Rising wages may be killing jobs

For workers in these particular fields, a wage hike may be the end of the line

Rising wages may be killing jobs
A new study by the US-based National Bureau of Economic Research (NBER) suggests that government-mandated raises to minimum wage may not actually be helping low-skilled workers, but forcing firms to swap them out for automation technologies.

Researchers found that, across industries, minimum wage increases cause a statistically significant reallocation of labour away from automatable tasks.

As of July this year, Singapore has mandated an increase of $100 in minimum wage for locals working for firms that intend to hire foreign workers as well – this, in a bid to ensure Singaporeans continue to have jobs amidst rising global competition. By next year, that figure will rise another $100, amounting to $1,200.

While the spirit of this policy is to protect local workers in an increasingly competitive job market, it does put extra burden on the firm to be able to afford these employees. Meanwhile, the Singaporean government has also been forging ahead with its Smart Nation initiative – incentivising organisations to adopt new tech into their internal processes.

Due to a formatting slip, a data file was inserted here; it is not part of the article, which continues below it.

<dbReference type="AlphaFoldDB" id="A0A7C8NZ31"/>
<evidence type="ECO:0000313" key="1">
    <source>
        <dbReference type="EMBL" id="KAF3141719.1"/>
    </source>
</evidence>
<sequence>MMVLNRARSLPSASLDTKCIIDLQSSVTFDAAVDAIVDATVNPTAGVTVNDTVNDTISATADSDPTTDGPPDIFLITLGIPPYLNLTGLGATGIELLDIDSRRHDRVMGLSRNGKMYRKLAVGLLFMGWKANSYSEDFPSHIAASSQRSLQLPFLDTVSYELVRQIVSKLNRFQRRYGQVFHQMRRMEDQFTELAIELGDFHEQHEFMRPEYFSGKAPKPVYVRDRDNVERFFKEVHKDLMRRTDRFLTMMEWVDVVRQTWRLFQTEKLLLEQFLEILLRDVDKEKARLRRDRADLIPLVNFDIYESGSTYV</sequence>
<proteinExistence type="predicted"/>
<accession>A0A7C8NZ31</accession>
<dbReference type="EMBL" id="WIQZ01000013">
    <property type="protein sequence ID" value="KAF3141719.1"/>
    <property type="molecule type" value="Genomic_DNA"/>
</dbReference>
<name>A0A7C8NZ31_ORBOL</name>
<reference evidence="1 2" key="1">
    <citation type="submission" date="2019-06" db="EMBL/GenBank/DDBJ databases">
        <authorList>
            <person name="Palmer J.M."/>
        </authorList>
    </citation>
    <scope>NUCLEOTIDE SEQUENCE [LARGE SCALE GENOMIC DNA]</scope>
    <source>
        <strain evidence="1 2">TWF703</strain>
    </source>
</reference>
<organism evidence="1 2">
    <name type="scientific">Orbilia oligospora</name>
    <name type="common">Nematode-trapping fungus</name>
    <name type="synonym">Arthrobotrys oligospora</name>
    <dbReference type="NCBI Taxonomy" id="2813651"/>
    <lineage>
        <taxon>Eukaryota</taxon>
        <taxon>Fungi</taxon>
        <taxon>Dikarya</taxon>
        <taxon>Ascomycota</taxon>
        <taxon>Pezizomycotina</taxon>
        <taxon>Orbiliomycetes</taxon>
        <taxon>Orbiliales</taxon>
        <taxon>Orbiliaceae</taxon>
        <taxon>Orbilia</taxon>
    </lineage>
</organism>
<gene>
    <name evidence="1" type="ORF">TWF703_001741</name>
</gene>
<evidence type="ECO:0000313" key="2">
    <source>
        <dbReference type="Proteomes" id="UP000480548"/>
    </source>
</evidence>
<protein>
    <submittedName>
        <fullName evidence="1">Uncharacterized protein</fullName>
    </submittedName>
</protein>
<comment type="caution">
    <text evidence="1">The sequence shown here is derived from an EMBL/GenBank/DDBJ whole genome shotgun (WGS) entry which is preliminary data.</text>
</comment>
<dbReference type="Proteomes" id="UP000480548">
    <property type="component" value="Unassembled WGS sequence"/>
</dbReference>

With workers becoming more expensive, and governments supporting the adoption of automation technologies, it seems like the perfect storm for massive human job losses.

Of course, the government has pushed for countless reskilling programmes aimed at equipping the labour force to properly embrace the tech revolution. But it’s not only the usual industries like manufacturing currently in the AI spotlight that will be affected.

“In the future, many more occupations that employ low-skill workers are on track to be automated, even if they are not currently labelled as ‘automatable’,” the study claims. “These include, for example, taxi drivers, cashiers, and bricklayers.”

Researchers pointed to Uber’s new self-driving cars, Amazon’s fully automated grocery stores, and a new machine from Fastbrick Robotics capable of laying 1,000 bricks an hour.

“It is important to acknowledge that increases in minimum wage will give incentives for firms to adopt new technologies that replace workers earlier,” the researchers said. “While these adoptions undoubtedly lead to some new jobs, there are workers who will be displaced that do not have the skills to do the new tasks.”


Related stories:
Korea takes first step towards levying robots
Six ways to keep a human touch in an automating world
 

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